• “It’s just not fun.”

This is where those wacky questions come into play! Try watching your students’ faces as they do the activity, and you’ll know exactly when they get to the first unexpected twist. There will be no doubt that they are having a blast!

Are you convinced yet?

I could keep going with a list of all the other ways that this activity is fabulous and how much more you can do with it, liking keeping a stack on hand as a fast finisher activity. But the best way to see its magic is to try it out for yourself!

Cover image for mega bundle of 30 cuentos al revés
I have over 30 “cuentos al revés” available in my TPT store! This mega bundle includes 30 stories at a 30% discount!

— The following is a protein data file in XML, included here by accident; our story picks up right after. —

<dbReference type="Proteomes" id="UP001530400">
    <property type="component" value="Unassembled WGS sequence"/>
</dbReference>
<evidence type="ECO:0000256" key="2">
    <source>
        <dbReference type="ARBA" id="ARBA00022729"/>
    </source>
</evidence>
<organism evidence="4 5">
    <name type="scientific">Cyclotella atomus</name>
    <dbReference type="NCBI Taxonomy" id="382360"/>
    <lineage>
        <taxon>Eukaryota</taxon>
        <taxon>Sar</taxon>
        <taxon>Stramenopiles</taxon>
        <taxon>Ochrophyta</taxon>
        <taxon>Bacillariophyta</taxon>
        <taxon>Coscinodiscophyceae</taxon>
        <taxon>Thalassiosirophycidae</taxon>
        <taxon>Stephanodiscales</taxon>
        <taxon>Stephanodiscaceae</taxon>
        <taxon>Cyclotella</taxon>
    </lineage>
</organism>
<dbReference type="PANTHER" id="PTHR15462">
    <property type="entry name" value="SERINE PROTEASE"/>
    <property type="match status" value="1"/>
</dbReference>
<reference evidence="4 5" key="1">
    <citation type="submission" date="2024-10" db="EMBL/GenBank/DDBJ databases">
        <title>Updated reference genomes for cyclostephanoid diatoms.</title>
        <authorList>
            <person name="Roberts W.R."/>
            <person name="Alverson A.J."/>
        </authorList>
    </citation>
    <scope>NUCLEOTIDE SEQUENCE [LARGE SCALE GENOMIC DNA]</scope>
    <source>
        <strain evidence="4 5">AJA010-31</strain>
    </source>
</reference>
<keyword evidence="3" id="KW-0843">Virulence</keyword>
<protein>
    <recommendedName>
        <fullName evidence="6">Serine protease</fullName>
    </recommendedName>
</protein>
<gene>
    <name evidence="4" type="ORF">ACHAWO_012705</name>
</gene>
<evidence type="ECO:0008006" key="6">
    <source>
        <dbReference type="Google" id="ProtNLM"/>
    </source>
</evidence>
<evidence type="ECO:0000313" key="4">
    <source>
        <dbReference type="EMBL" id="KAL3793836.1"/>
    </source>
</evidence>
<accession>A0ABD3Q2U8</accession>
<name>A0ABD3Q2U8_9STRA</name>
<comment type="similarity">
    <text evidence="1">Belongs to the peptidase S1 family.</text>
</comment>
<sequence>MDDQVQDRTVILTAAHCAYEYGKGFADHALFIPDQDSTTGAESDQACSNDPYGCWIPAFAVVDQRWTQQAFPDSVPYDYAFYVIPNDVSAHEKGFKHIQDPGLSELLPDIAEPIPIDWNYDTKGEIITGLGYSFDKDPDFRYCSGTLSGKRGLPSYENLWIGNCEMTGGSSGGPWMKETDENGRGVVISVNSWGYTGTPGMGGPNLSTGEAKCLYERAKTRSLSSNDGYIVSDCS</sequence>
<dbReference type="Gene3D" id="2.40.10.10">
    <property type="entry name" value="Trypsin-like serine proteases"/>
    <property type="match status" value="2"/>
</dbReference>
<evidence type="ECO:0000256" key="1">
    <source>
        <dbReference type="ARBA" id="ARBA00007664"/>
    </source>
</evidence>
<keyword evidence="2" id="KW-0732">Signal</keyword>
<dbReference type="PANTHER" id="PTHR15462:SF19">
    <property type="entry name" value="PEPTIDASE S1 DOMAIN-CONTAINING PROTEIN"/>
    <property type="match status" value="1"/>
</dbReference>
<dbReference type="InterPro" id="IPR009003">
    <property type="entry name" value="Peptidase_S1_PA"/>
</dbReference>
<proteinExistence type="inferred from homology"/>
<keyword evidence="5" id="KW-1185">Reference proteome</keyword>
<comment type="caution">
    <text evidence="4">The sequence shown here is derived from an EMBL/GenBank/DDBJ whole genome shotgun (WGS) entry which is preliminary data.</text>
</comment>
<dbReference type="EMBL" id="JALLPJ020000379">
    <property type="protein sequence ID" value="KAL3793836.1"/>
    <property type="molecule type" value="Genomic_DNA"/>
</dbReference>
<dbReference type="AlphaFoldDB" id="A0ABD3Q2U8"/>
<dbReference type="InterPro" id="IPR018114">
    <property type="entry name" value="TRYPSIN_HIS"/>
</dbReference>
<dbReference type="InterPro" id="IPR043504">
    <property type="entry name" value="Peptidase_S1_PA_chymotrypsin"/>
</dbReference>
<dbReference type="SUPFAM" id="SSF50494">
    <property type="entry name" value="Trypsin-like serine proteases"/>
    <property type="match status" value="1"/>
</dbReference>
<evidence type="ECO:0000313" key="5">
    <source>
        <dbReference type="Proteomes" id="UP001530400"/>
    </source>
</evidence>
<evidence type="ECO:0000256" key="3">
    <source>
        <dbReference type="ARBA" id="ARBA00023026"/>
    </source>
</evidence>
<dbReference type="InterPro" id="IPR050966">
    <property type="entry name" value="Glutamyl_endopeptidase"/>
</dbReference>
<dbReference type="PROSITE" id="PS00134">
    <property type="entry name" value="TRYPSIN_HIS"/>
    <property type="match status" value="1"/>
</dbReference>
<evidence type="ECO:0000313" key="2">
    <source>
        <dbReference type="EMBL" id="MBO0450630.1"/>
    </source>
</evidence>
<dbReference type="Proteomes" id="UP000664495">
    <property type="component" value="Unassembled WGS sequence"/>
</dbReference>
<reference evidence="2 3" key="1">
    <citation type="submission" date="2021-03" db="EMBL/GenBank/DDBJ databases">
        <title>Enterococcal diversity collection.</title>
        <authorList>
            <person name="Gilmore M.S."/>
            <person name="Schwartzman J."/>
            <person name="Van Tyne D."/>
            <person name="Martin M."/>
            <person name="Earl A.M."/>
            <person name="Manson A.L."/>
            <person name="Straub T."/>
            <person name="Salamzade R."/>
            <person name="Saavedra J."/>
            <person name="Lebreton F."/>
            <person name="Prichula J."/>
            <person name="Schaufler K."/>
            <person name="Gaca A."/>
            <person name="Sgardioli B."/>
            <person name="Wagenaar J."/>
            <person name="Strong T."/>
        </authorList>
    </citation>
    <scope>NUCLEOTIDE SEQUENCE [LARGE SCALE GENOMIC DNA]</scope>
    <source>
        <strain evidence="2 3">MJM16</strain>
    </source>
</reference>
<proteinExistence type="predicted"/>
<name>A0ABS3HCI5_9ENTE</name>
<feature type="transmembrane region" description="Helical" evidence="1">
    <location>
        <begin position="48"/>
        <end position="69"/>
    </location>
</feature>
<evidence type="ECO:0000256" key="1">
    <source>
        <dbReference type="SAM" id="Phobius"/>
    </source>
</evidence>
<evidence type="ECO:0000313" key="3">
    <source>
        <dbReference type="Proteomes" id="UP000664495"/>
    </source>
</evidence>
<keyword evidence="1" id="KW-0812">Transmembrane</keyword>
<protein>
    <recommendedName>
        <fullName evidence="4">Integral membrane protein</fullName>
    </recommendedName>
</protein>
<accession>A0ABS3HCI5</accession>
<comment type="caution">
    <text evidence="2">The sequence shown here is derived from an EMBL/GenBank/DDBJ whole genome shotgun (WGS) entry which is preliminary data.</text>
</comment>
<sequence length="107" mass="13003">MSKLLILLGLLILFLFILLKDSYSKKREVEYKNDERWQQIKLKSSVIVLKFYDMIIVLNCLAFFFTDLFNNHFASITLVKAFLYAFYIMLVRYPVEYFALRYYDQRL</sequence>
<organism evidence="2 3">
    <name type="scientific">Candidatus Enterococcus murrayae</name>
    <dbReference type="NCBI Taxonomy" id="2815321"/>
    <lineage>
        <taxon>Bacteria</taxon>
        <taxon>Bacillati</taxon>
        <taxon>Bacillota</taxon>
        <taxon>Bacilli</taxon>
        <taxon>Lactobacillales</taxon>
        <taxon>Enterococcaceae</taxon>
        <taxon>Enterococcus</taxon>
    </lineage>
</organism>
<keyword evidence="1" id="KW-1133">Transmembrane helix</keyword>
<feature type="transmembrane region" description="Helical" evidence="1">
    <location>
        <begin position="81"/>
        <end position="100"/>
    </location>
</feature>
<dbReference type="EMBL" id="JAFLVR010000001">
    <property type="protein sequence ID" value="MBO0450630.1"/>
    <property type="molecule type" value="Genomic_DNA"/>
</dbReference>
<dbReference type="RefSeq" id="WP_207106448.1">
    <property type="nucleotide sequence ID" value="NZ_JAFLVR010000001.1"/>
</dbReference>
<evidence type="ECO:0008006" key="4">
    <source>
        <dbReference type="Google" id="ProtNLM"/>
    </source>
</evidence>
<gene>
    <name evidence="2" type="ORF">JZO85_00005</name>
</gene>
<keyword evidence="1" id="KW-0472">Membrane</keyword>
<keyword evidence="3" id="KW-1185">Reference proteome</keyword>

If you’re unsure of how to start, you can check out all of the “cuentos al revés” I have available in my Teachers Pay Teachers store. They’re a great way to save yourself some prep time! If you’re looking for a particular grammar and vocabulary combination that I don’t have yet, let me know in the comments or via my contact form, and I’d be happy to make one for you!

So yes, that one group of students may have been mythical unicorns from Planet Glitter, but now I’ve found a way to get all of my students to enjoy writing activities in Spanish, even the ones who are just ordinary human beings. And that may be the most magical thing of all.  

How to make students love writing in Spanish

What are your favorite writing activities? Let me know in the comments! And if you give this one a try, I’d love to hear how it went for you!